Login / Register

Username:


Password: [Lost?]



New User? Click here for your FREE subscription



Nurse Practitioner
Nurse Practitioner Nurse Practitioner

Follow Us


NEWS-Line on Twitter NEWS-Line on Facebook NEWS-Line on Google+ NEWS-Line on LinkedIn NEWS-Line on Pinterest

Loading Events...

Intermittent Fasting May Improve Blood Sugar Even Without Weight Loss | NEWS-Line for Physician Assistants

Intermittent Fasting May Improve Blood Sugar Even Without Weight Loss


Source:

New research suggests that intermittent fasting—cycling through periods of normal eating and fasting—may regulate blood sugar (glucose) levels even when accompanied by little-to-no weight loss. The study is published ahead of print in the American Journal of Physiology—Regulatory, Integrative and Comparative Physiology.

In people with mild obesity, intermittent fasting has been found effective for weight loss and an associated reduction of high blood pressure and cholesterol. However, less is known about its effects on people who are extremely obese and whose obesity is caused more by genetics than by lifestyle.

Researchers examined mice with genetic obesity and high insulin and glucose levels.

These mice do not produce the appetite-regulating hormone leptin. Previous research suggests that impaired leptin signaling can be a primary cause for obesity in humans. The obese mice followed an alternate day feeding schedule for two and a half weeks, with unlimited access to food on feeding days.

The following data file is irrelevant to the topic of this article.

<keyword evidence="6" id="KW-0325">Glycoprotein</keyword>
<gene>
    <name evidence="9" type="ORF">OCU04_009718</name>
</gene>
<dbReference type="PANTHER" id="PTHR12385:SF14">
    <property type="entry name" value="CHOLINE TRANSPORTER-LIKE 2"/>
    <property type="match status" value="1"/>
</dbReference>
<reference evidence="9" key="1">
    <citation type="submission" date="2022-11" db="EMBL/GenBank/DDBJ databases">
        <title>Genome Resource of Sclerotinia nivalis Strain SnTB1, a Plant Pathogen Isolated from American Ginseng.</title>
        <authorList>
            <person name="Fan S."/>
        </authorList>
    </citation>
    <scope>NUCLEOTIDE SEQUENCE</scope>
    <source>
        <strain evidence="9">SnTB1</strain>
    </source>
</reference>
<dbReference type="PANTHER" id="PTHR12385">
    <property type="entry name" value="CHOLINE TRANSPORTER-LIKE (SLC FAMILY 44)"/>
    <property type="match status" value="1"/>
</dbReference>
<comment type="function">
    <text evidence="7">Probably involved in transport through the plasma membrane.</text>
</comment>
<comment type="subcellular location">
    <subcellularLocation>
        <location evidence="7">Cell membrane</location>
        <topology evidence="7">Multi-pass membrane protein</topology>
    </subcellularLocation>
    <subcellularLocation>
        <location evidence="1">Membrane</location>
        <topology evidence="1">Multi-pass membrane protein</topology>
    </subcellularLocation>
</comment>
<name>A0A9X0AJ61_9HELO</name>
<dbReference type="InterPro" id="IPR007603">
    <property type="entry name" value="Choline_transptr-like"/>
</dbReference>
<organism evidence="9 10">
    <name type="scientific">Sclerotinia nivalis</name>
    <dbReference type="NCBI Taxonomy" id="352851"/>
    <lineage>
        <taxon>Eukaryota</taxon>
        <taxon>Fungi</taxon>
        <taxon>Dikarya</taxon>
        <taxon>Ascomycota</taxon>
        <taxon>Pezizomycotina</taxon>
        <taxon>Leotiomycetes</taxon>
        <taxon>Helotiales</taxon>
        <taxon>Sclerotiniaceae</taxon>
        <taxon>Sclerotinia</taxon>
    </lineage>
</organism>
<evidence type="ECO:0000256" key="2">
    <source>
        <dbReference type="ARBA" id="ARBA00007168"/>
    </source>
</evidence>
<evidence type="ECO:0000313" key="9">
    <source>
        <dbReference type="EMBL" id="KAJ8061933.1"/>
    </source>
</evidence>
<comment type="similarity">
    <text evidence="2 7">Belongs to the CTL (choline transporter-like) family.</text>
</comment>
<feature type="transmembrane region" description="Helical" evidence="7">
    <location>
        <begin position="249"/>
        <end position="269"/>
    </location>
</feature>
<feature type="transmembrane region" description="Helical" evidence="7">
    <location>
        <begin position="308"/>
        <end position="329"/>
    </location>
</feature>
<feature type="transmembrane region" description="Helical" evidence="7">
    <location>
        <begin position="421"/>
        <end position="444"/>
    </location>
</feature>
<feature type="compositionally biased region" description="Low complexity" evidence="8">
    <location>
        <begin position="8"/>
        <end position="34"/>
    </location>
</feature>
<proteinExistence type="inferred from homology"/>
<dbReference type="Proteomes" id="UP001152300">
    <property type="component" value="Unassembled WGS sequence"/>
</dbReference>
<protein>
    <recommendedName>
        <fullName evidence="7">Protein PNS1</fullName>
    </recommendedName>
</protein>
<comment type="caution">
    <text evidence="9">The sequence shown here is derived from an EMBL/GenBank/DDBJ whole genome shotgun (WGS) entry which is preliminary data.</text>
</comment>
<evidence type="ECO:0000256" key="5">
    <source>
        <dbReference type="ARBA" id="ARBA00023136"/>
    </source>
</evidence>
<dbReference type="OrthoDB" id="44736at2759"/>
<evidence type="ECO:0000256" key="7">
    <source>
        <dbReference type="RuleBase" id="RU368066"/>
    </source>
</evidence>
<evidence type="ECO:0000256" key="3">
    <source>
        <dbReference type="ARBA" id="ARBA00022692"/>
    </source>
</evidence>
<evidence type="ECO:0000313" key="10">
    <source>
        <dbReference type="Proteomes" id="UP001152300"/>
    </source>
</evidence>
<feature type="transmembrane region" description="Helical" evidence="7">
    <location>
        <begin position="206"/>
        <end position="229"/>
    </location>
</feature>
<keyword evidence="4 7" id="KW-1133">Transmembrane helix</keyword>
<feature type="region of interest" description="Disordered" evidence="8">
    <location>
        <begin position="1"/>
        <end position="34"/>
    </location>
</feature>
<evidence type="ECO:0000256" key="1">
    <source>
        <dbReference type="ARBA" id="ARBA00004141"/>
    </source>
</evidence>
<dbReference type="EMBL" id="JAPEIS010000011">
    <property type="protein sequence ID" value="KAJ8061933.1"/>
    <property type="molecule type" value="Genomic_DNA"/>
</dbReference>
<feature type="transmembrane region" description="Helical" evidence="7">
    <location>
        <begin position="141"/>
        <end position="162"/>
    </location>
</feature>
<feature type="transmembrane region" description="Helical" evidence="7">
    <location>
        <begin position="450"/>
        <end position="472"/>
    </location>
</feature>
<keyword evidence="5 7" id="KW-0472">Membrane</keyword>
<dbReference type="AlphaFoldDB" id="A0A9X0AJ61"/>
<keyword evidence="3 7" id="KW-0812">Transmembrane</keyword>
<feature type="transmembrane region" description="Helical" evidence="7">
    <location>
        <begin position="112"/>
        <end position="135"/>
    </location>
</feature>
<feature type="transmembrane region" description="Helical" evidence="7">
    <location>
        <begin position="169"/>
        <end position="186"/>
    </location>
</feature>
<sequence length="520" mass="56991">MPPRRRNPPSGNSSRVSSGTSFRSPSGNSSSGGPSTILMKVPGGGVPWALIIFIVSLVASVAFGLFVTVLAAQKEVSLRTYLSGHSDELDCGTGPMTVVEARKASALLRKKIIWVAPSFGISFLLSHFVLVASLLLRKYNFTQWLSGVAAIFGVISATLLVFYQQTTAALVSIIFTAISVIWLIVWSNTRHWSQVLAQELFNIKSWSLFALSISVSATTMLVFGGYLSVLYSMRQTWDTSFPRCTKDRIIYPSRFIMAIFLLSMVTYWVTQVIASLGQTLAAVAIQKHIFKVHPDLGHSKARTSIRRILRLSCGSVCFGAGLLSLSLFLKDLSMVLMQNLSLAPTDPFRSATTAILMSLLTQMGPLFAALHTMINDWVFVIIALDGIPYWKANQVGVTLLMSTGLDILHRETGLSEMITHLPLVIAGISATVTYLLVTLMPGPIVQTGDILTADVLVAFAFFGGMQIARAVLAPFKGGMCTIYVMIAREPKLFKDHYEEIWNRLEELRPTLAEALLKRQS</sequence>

Neither a control group of lean mice following the same alternate day eating pattern nor the obese mice lost weight throughout the trial. However, on non-feeding days, “improvement [of glucose control] in both control and [obese] mice occurred in the absence of weight loss,” the researchers wrote. The fact that blood glucose regulation improved only on non-feeding days, but occurred without significant weight loss, suggests that the benefits of intermittent fasting “likely vary considerably on a day-to-day basis,” the researchers said.

Source:American Physiological Society (APS)

Photo Credit:Pixbay




Post not cached because it doesn't exist


Share This!



Loading Jobs...
(Dismiss) Thank you for visiting NEWS-Line! Please sign up, login, or follow us on your favorite social networks
to receive custom tailored eNews, job listings, and educational opportunities for your specific profession.